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Steve Temple: Hard pass on mine adventure

In this era of pandemic, wildfire, and drought challenges, Steve Temple urges the Board of Supervisors to increase community unity, rather than encouraging the divisiveness the Rise Gold proposal brings. At the very least, he implores them to scrutinize every Rise Gold detail with the skepticism the CEO’s history demands.

Read in The Union.


I wish to voice my vigorous opposition to the propaganda campaign that Rise Gold is mounting to sway public opinion and our Nevada County Board of Supervisors in favor of reopening the Idaho-Maryland Mine.

In the context of previous behavior and legal misadventures of CEO Ben Mossman, this maneuver is at best suspicious and at worst a scam. You and we must examine every claim and promise in detail, and obtain legally binding commitments in lieu of empty promises.

The overall community impact of extractive and exploitive ventures like gold mines, coal and copper and aluminum and silver mines, oil wells and pipelines, methane extraction, etc., are numerous and convincing.

One has only to look at the Gold Rush-era photos of our beautiful region at the Empire Mine State Park Museum to appreciate the overpowering greed that devastated this area environmentally, the exploitation of Asian immigrants, and inhumane treatment of mules, extermination and bounty-hunting of our Nisenan citizen-neighbors (and on and on) to be skeptical of modern technology founded on similar motives.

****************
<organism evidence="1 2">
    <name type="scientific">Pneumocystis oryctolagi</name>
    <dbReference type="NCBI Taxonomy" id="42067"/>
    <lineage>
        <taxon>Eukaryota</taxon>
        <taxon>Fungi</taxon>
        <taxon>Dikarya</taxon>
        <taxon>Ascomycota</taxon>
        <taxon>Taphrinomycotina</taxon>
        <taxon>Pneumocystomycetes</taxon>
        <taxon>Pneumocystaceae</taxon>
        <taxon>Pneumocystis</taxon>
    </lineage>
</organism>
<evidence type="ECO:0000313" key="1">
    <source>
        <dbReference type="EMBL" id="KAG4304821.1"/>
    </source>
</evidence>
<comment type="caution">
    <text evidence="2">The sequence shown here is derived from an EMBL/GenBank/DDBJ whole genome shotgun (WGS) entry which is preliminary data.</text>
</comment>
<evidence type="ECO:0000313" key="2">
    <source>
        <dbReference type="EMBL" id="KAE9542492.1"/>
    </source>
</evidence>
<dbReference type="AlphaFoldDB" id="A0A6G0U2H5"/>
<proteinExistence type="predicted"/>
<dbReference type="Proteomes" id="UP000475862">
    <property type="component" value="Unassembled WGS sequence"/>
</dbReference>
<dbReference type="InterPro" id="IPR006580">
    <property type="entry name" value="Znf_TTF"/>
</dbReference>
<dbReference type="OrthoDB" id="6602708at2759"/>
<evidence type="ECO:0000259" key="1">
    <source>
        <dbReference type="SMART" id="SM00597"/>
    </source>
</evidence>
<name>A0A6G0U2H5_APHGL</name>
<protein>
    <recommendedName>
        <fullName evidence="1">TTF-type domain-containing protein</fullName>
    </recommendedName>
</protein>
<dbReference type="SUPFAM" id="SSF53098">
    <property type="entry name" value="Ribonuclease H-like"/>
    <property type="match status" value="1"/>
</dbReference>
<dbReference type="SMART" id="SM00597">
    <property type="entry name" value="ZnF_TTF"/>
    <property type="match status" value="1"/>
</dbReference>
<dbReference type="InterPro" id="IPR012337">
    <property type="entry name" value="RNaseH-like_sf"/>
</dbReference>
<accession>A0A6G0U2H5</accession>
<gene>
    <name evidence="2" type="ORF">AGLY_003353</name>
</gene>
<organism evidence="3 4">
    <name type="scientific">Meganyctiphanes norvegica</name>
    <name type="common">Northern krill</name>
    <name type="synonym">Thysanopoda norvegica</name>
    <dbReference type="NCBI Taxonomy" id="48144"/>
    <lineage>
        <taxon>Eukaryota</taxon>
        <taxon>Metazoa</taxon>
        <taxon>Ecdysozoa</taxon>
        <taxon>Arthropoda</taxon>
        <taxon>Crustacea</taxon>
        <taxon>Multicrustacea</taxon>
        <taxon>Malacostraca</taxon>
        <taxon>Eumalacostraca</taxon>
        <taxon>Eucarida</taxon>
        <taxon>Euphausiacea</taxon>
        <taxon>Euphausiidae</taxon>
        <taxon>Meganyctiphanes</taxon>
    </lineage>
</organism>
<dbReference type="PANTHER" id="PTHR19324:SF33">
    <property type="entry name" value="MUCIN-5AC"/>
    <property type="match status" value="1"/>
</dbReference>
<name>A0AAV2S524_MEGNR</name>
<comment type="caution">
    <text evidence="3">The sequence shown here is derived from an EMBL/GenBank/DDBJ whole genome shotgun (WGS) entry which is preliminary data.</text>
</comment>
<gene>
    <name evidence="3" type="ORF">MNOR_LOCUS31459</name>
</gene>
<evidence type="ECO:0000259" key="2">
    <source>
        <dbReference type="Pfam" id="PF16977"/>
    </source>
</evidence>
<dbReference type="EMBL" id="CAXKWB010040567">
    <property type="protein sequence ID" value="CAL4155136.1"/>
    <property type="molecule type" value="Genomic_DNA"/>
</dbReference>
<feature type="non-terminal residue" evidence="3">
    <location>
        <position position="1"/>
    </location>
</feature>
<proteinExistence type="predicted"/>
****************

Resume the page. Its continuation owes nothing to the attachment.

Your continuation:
Western Nevada County was quite a violent place during the Gold Rush. And an 1850s comparison of living conditions for Empire Mine owners versus the mine workers does not need to be re-enacted today, albeit in a different form.

The technology may be improved, but the psychological community mindset has not changed much and is antithetical to the open and inclusive, tourist-friendly environment that enticed so many western Nevada County residents like my wife and I to relocate here upon retirement.

Literally all of the costs and risks that many residents and editors are writing about in The Union (noise, traffic, water, wells, fire, road maintenance, worker health-care needs, etc.) threaten the most basic attractions that Grass Valley and Nevada City offer to people like my wife and I.

One has only to read historical accounts of the greed and violence that accompanied Gold Rush life here to be wary of a return to an extractive and exploitive community mentality.

And we must look at the devastation (environmental and emotional) that oil fields, mines and pipelines have left in their wake to lend sufficient skepticism to the wisdom of exposing our very special community to the ravages of another extraction-based economic adventure (and that is really what we are all being subjected to … an adventure).

In this era of pandemic and wildfires and drought challenges, please work together to give us increased community unity and cohesiveness to support one another, rather than the divisiveness that this Rise Gold proposal brings to you and us.

At the very least, I implore you to scrutinize every Rise Gold detail with the skepticism that the CEO’s history demands. Thank you for putting our community needs first.

Steve Temple is a retired UC Davis plant scientist. He lives in Grass Valley.


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